Cubital Tunnel and Tendonitis From Driving, and surgery to move the nerve

by Fred Grinnell
(Ottawa, Canada)

Two years ago I took a different shift at work with a lot less lifting & unloading, for more driving.

Arms were tired and ached, I thought it was my age (46) & a physical job to blame.

In may 09 I made a doctors appt. because left hand & two fingers were getting noticeably numb.

Diagnosed with bi-lateral cubital tunnel. I have had 1 transposition surgery, sept. 09, & started physio.

I regained range of movement on my left arm but was getting increasingly sore with attempts to return to regular use.

Concurrent Diagnosis of tendonitis in both arms as well. I have now been in physio therapy for a total of 10 weeks and am still having problems.

Half of my left hand & 1,1/2 fingers are still numb. My physio therapist has told me to make a doctors appointment because Tens does not work on me and when I do feel it, it is a sharp burning pain I feel.

Does this mean there is still nerve problems, & should I request another N.C.V. test before I go for steroid shots in elbows.

Thank You


Joshua Answers:

Oh, I wish we'd met before you had surgery.

When you step on a hose and slow down the water flowing through it, do you get out an ax and chop the hose up? No, you take your foot off the hose.

That's not the best analogy for surgery that moves your nerve somewhere else,'s what I got right now.

That makes sense that you have Tendonitis in both arms. You already had a Pain Causing Dynamic and a Tendonitis dynamic even before the surgery.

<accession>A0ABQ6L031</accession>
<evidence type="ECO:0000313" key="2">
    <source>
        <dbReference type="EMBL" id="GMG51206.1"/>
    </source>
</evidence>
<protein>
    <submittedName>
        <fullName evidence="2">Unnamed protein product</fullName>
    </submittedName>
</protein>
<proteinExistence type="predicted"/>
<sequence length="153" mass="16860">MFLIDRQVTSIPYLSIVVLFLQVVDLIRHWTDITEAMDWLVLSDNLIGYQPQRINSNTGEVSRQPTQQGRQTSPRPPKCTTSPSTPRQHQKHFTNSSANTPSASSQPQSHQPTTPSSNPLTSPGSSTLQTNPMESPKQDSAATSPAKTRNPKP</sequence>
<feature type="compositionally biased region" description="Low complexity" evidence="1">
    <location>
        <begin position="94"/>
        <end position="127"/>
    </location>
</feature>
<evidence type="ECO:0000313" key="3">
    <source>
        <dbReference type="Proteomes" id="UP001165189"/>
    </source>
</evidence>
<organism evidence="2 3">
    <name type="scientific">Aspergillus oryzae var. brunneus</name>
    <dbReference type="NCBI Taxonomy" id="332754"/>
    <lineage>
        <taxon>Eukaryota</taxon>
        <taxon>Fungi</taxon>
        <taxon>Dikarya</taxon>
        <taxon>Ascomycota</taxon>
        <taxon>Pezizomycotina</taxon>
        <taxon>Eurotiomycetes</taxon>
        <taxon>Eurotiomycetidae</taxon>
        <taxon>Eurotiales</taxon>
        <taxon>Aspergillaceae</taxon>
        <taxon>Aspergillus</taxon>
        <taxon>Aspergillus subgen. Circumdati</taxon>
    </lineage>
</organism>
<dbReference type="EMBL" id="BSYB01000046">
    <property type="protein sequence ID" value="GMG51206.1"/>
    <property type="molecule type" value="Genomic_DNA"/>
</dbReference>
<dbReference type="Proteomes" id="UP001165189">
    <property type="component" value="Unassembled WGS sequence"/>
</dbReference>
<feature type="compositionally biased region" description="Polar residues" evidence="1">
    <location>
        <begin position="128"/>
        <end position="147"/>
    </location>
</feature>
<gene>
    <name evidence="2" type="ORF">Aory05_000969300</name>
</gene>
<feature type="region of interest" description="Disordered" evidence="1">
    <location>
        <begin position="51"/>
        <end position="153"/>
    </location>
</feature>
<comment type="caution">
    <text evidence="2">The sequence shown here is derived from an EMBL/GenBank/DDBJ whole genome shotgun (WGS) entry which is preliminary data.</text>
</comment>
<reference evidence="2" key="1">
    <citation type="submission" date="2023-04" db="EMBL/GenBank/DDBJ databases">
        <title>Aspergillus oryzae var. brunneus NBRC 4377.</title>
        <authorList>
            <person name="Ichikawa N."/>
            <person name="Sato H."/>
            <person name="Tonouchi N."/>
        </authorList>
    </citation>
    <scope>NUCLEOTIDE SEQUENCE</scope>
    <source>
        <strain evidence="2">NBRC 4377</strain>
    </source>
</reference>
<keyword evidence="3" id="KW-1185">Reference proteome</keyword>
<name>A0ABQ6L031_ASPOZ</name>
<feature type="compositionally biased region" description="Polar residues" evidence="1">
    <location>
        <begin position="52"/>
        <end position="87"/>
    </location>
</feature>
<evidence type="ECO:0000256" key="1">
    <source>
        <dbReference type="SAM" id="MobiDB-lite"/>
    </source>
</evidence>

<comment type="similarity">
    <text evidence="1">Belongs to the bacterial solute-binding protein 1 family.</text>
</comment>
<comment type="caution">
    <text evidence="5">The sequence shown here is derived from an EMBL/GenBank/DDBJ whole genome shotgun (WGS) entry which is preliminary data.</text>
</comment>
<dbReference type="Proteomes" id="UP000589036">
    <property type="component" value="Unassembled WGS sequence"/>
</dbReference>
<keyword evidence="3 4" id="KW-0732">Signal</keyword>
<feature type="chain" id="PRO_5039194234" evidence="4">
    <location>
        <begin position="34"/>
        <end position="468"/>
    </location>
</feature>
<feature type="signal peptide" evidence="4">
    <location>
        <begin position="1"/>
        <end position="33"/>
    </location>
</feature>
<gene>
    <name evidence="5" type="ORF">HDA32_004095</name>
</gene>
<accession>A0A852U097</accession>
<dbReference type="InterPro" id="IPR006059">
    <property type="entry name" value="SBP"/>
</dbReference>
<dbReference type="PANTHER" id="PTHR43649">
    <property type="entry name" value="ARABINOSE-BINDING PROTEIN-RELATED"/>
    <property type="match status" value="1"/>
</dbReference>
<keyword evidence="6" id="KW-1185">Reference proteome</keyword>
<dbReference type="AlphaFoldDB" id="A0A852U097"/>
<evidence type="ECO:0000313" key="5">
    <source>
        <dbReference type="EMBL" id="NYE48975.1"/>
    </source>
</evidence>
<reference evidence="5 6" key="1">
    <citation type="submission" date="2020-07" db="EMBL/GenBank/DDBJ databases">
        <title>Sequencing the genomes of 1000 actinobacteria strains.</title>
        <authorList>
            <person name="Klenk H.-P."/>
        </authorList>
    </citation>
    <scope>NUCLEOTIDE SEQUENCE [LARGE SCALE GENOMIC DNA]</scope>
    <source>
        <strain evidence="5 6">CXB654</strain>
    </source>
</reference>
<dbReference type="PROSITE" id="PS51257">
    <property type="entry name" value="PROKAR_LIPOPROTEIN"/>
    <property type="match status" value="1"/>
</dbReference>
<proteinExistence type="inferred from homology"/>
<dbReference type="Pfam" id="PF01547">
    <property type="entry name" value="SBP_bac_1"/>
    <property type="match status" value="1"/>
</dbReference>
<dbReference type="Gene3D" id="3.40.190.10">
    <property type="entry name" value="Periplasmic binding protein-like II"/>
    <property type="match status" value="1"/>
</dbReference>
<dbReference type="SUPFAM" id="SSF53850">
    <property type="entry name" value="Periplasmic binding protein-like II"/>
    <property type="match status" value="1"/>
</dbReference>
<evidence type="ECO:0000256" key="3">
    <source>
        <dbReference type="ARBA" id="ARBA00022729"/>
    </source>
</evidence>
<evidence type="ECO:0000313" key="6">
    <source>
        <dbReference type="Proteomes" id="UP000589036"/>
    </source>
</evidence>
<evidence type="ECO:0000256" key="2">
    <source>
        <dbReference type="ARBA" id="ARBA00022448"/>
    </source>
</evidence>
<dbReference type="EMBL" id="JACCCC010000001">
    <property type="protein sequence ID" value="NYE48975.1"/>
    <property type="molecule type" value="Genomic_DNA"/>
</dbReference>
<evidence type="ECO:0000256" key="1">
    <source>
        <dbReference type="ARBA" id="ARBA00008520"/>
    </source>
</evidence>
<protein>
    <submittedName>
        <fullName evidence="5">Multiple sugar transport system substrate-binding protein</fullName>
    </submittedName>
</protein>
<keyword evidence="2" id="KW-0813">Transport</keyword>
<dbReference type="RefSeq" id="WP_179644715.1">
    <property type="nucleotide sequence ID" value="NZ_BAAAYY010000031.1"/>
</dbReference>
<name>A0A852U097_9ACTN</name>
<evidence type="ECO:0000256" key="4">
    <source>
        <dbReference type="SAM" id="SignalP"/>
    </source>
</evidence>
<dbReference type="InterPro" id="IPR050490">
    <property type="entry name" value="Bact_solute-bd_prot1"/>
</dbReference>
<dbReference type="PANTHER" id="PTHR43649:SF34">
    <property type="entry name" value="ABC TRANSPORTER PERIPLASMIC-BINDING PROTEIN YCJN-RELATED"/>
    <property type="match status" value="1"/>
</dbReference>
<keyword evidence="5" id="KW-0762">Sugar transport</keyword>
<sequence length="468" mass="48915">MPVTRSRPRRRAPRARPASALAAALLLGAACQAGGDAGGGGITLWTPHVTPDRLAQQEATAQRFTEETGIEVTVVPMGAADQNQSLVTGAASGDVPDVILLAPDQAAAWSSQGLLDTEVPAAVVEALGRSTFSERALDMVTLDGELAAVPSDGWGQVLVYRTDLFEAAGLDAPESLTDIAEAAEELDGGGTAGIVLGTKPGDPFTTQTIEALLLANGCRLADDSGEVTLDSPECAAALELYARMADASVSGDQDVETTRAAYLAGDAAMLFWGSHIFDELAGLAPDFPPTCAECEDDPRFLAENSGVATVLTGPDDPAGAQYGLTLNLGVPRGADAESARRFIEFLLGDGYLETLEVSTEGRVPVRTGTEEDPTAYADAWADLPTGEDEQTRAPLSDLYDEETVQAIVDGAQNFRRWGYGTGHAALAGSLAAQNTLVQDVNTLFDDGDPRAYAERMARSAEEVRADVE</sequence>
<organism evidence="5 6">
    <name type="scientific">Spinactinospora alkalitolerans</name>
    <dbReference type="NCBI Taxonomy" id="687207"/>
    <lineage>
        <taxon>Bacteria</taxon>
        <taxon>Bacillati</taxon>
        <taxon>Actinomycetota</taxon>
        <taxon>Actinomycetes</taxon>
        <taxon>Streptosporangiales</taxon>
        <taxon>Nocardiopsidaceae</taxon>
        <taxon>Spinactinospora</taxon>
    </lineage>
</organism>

Then you were cut up and the nerve moved around, scar tissue laid down and pulled all that tissue together, the nervous system freaked out because you were injured and it did what it always does to protect you: it tightened up and increased the Process of Inflammation which released even more pain enhancing chemical into your system.

I fear that Corticosteroid Injections aren't going to be the answer you're hoping for. If you're lucky, they will reduce pain for a while (which isn't a bad thing).

And a NCT, in my opinion, isn't going to tell you anything helpful (other than that you have nerve damage and need another surgery! Fun!) I don't believe that you had any nerve damage. Your tight muscles were just stepping on the hose.

If you hadn't had the surgery, I wouldn't be worried about this at all. Hopefully the nerve is happy where it's at and won't present a whole lot of problem as we deal with reversing the dynamic.


1. Start Ice Dipping like a crazy man, as described on the How To Reduce Inflammation page.

2. Supplement with Magnesium for Tendonitis and make sure to read the Magnesium Dosage page that tells you how much and what kind.

3. Get your Vitamin D level checked, and get your level up. I bet you a dollar your level is LOW.

4. Vitamin B6 and B12(methylcobalmin, not cyanocobalamin) Both are big in pain and nerve issues.

That's Phase 1. Get the nutritional bases covered, and lower your pain levels/make the ecology of the area happier with ice dipping.

More questions, more answers, and update me.

Joshua Tucker, B.A., C.M.T.
The Tendonitis Expert

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